Livestock and landscape: exploring animal exploitation in later prehistory in the South West of Britain.

Randall, C. E., 2010. Livestock and landscape: exploring animal exploitation in later prehistory in the South West of Britain. PhD Thesis (PhD). Bournemouth University.

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PDF (Contents)
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PDF (Chapter 1 - Introduction)
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PDF (Chapter 2 - Farming Animals)
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PDF (Chapter 3 - Raking the muckheap)
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PDF (Chapter 4 - South Cadbury landscape)
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PDF (Chapter 5 - Beyond Cadbury)
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PDF (Appendix 1 Methods)
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PDF (Appendix 2 - Cadbury)
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PDF (Appendix 3 - SCEP)
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PDF (Appendix 4 Site Summary)
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PDF (Appendix 5 Ham Hill)
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PDF (References)
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Abstract

The animal remains from British later prehistory have frequently been treated as generally only able to inform us about economy, and occasionally about symbolic behaviour. On the other hand, the use and division of landscape has been largely discussed in terms of social organisation. There has been a failure to appreciate that there is a reflexive relationship between pastoral farming and the utilisation and inhabiting of landscapes. The nature and needs of livestock and detailed consideration of husbandry methods have informed identification of the types of archaeological data we can use to discuss husbandry practices. This thesis integrates faunal, field and environmental data to achieve a holistic understanding. Husbandry practices and animal consumption and deposition identified from analysis of over 130,000 fragments of animal bone from Cadbury Castle, Somerset, and sites in its environs, have been considered in the light of successive arrangements of fields in the area. The relationship between changes in landscape organisation and in animal exploitation has been established and can also be detected across the south west. The fields of the earlier Bronze Age apparently relate to continuation of extensive husbandry regimes, whilst fixing the activity within the landscape. Small scale arable farming was integrated during the Middle Bronze Age. Subsequently there was a return to extensive grazing and mobility. An approach dominated by sheep farming began in the Early Iron Age. This gained ascendency in the Middle Iron Age, with new, small, fields that are indicative of a highly integrated arable and pastoral system and which were both intensive, localised, and reflect the technical, social and ideological complexity surrounding animals. This thesis has found that the form of landscape division and organisation was intimately bound up with the practicalities of livestock management. It has identified a variety of features and arrangements that can assist in understanding livestock management elsewhere in Britain and beyond. At different times and places this involved different social and technological choice, but was founded in the needs of managed animals. This study has shown the benefits of integrating archaeological, faunal and landscape data, together with a strong understanding of the practicalities of animal husbandry. This approach not only enables better understanding of arable and pastoral systems, it allows us to better recognise and understand the social and ideological choices expressed in the farming landscape.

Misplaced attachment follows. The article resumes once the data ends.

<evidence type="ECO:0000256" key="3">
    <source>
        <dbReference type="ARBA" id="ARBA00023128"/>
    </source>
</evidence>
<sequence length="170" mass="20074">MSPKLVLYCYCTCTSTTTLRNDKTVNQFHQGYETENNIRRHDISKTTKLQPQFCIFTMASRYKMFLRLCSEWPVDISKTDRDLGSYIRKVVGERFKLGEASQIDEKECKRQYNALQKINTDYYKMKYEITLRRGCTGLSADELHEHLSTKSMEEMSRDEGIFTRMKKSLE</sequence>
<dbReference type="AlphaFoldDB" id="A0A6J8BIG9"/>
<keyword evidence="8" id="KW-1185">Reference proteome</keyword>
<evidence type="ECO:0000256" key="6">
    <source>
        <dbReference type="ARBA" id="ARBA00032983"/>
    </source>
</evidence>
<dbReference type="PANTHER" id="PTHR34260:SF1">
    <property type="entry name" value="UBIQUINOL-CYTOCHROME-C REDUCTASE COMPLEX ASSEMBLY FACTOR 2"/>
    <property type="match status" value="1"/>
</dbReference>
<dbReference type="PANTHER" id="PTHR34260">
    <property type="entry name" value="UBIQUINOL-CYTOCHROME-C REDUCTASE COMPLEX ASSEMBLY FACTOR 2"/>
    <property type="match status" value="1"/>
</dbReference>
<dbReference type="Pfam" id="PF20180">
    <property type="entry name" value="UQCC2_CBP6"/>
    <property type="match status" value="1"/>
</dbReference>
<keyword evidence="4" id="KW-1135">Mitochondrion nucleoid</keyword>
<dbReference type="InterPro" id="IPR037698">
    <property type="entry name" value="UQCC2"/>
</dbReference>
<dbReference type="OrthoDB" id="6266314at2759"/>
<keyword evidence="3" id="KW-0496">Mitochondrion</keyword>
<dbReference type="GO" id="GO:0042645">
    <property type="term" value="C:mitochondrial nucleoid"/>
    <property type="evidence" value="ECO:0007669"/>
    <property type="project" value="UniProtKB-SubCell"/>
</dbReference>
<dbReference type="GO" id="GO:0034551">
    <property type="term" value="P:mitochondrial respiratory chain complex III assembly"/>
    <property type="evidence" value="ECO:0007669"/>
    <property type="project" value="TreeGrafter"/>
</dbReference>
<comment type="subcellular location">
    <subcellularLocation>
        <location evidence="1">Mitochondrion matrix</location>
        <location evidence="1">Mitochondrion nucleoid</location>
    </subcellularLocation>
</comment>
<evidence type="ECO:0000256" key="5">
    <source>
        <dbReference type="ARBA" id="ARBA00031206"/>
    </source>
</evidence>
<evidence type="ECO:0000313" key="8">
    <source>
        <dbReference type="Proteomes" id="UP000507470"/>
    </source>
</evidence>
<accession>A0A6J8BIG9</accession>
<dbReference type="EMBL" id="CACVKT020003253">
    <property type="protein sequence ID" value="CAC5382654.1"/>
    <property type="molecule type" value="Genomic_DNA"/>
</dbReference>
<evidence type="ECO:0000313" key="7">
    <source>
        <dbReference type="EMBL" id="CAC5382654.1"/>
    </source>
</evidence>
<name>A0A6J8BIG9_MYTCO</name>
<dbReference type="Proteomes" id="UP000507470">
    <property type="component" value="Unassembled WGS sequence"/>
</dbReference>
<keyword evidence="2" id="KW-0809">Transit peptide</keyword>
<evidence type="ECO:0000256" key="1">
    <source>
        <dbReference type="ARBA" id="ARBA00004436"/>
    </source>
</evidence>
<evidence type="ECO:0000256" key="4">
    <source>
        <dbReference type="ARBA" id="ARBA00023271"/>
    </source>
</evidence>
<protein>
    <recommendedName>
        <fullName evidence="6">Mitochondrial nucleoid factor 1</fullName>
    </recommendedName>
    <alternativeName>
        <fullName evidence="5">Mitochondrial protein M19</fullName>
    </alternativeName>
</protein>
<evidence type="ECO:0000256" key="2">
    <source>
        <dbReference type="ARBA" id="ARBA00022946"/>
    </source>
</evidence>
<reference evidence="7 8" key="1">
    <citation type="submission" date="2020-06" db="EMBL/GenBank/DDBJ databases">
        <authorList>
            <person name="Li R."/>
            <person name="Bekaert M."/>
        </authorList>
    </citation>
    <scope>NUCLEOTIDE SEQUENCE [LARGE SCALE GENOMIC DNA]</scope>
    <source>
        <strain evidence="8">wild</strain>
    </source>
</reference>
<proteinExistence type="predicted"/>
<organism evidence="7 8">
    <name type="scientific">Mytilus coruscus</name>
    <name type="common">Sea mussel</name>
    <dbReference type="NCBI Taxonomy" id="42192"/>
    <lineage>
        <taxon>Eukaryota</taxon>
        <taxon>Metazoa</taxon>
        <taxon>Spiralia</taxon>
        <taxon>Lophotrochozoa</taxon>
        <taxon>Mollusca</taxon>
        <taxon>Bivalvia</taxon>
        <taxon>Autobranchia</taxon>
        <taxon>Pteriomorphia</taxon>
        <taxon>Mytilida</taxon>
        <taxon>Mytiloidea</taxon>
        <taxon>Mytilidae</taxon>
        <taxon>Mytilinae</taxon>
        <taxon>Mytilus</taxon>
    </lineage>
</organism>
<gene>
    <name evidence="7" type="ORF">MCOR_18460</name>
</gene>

Item Type:Thesis (PhD)
Additional Information:2 Volumes.If you feel that this work infringes your copyright please contact the BURO Manager.
Subjects:History > Archaeology
Science > Biology and Botany
Group:School of Applied Sciences
ID Code:15958
Deposited By:Mrs Jill Burns
Deposited On:17 Aug 2010 14:28
Last Modified:07 Mar 2013 15:35

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